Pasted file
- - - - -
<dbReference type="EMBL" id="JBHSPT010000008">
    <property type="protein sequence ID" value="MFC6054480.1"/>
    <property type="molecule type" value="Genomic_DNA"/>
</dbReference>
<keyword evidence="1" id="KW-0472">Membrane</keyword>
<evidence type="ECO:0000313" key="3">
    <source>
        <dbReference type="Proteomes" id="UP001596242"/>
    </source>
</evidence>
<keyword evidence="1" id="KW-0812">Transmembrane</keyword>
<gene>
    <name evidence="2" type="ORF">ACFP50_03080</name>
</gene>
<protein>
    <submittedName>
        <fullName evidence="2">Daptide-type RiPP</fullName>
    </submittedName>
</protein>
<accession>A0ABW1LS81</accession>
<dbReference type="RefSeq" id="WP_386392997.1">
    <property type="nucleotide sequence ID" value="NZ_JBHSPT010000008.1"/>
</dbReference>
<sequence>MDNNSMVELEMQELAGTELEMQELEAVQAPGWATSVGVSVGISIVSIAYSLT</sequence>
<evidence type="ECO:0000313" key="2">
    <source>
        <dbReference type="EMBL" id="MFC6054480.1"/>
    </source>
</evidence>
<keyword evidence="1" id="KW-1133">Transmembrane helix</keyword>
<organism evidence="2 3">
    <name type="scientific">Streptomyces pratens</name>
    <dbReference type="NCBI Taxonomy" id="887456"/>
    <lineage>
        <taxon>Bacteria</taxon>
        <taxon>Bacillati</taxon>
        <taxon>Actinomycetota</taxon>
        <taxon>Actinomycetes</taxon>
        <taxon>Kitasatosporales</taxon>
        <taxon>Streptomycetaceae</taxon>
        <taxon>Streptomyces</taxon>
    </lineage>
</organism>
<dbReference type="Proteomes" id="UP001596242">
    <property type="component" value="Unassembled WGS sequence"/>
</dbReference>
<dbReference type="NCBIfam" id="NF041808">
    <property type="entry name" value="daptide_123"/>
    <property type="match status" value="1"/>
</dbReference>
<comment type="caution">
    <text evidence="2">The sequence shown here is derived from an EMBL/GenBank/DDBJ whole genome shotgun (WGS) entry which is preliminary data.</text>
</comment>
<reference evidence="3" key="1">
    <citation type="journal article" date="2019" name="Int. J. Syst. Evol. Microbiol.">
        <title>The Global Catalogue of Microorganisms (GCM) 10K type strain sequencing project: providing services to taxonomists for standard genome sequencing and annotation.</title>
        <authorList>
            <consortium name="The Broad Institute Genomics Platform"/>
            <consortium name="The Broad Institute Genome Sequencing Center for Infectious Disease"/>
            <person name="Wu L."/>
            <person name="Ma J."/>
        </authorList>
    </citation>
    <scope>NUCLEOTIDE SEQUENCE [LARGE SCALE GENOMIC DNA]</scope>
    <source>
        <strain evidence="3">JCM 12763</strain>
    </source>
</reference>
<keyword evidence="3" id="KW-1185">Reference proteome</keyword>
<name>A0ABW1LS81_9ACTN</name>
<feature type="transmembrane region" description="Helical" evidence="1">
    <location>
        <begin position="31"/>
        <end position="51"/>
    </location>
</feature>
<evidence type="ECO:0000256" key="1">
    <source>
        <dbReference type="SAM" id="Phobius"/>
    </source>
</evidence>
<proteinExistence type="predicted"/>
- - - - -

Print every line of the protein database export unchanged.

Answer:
<dbReference type="EMBL" id="JBHSPT010000008">
    <property type="protein sequence ID" value="MFC6054480.1"/>
    <property type="molecule type" value="Genomic_DNA"/>
</dbReference>
<keyword evidence="1" id="KW-0472">Membrane</keyword>
<evidence type="ECO:0000313" key="3">
    <source>
        <dbReference type="Proteomes" id="UP001596242"/>
    </source>
</evidence>
<keyword evidence="1" id="KW-0812">Transmembrane</keyword>
<gene>
    <name evidence="2" type="ORF">ACFP50_03080</name>
</gene>
<protein>
    <submittedName>
        <fullName evidence="2">Daptide-type RiPP</fullName>
    </submittedName>
</protein>
<accession>A0ABW1LS81</accession>
<dbReference type="RefSeq" id="WP_386392997.1">
    <property type="nucleotide sequence ID" value="NZ_JBHSPT010000008.1"/>
</dbReference>
<sequence>MDNNSMVELEMQELAGTELEMQELEAVQAPGWATSVGVSVGISIVSIAYSLT</sequence>
<evidence type="ECO:0000313" key="2">
    <source>
        <dbReference type="EMBL" id="MFC6054480.1"/>
    </source>
</evidence>
<keyword evidence="1" id="KW-1133">Transmembrane helix</keyword>
<organism evidence="2 3">
    <name type="scientific">Streptomyces pratens</name>
    <dbReference type="NCBI Taxonomy" id="887456"/>
    <lineage>
        <taxon>Bacteria</taxon>
        <taxon>Bacillati</taxon>
        <taxon>Actinomycetota</taxon>
        <taxon>Actinomycetes</taxon>
        <taxon>Kitasatosporales</taxon>
        <taxon>Streptomycetaceae</taxon>
        <taxon>Streptomyces</taxon>
    </lineage>
</organism>
<dbReference type="Proteomes" id="UP001596242">
    <property type="component" value="Unassembled WGS sequence"/>
</dbReference>
<dbReference type="NCBIfam" id="NF041808">
    <property type="entry name" value="daptide_123"/>
    <property type="match status" value="1"/>
</dbReference>
<comment type="caution">
    <text evidence="2">The sequence shown here is derived from an EMBL/GenBank/DDBJ whole genome shotgun (WGS) entry which is preliminary data.</text>
</comment>
<reference evidence="3" key="1">
    <citation type="journal article" date="2019" name="Int. J. Syst. Evol. Microbiol.">
        <title>The Global Catalogue of Microorganisms (GCM) 10K type strain sequencing project: providing services to taxonomists for standard genome sequencing and annotation.</title>
        <authorList>
            <consortium name="The Broad Institute Genomics Platform"/>
            <consortium name="The Broad Institute Genome Sequencing Center for Infectious Disease"/>
            <person name="Wu L."/>
            <person name="Ma J."/>
        </authorList>
    </citation>
    <scope>NUCLEOTIDE SEQUENCE [LARGE SCALE GENOMIC DNA]</scope>
    <source>
        <strain evidence="3">JCM 12763</strain>
    </source>
</reference>
<keyword evidence="3" id="KW-1185">Reference proteome</keyword>
<name>A0ABW1LS81_9ACTN</name>
<feature type="transmembrane region" description="Helical" evidence="1">
    <location>
        <begin position="31"/>
        <end position="51"/>
    </location>
</feature>
<evidence type="ECO:0000256" key="1">
    <source>
        <dbReference type="SAM" id="Phobius"/>
    </source>
</evidence>
<proteinExistence type="predicted"/>